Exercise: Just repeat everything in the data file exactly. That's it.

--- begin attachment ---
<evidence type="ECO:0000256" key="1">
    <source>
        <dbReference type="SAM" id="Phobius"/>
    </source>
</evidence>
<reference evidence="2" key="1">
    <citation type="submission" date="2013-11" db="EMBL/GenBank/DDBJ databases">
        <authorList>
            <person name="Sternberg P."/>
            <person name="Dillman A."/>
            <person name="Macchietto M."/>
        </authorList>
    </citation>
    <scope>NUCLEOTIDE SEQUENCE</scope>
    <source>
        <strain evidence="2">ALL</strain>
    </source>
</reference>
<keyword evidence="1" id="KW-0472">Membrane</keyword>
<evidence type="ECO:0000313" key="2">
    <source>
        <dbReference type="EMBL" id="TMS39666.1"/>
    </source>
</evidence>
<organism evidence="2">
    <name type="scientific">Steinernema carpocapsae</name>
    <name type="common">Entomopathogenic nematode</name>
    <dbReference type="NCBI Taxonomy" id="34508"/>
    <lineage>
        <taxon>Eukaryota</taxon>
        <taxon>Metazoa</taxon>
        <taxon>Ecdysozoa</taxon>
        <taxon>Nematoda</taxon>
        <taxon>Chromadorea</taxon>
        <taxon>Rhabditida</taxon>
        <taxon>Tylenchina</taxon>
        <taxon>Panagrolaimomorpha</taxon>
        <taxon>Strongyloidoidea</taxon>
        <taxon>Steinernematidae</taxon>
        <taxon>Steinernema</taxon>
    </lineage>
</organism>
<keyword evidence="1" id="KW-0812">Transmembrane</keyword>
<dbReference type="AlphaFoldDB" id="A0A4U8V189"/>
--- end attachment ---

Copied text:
<evidence type="ECO:0000256" key="1">
    <source>
        <dbReference type="SAM" id="Phobius"/>
    </source>
</evidence>
<reference evidence="2" key="1">
    <citation type="submission" date="2013-11" db="EMBL/GenBank/DDBJ databases">
        <authorList>
            <person name="Sternberg P."/>
            <person name="Dillman A."/>
            <person name="Macchietto M."/>
        </authorList>
    </citation>
    <scope>NUCLEOTIDE SEQUENCE</scope>
    <source>
        <strain evidence="2">ALL</strain>
    </source>
</reference>
<keyword evidence="1" id="KW-0472">Membrane</keyword>
<evidence type="ECO:0000313" key="2">
    <source>
        <dbReference type="EMBL" id="TMS39666.1"/>
    </source>
</evidence>
<organism evidence="2">
    <name type="scientific">Steinernema carpocapsae</name>
    <name type="common">Entomopathogenic nematode</name>
    <dbReference type="NCBI Taxonomy" id="34508"/>
    <lineage>
        <taxon>Eukaryota</taxon>
        <taxon>Metazoa</taxon>
        <taxon>Ecdysozoa</taxon>
        <taxon>Nematoda</taxon>
        <taxon>Chromadorea</taxon>
        <taxon>Rhabditida</taxon>
        <taxon>Tylenchina</taxon>
        <taxon>Panagrolaimomorpha</taxon>
        <taxon>Strongyloidoidea</taxon>
        <taxon>Steinernematidae</taxon>
        <taxon>Steinernema</taxon>
    </lineage>
</organism>
<keyword evidence="1" id="KW-0812">Transmembrane</keyword>
<dbReference type="AlphaFoldDB" id="A0A4U8V189"/>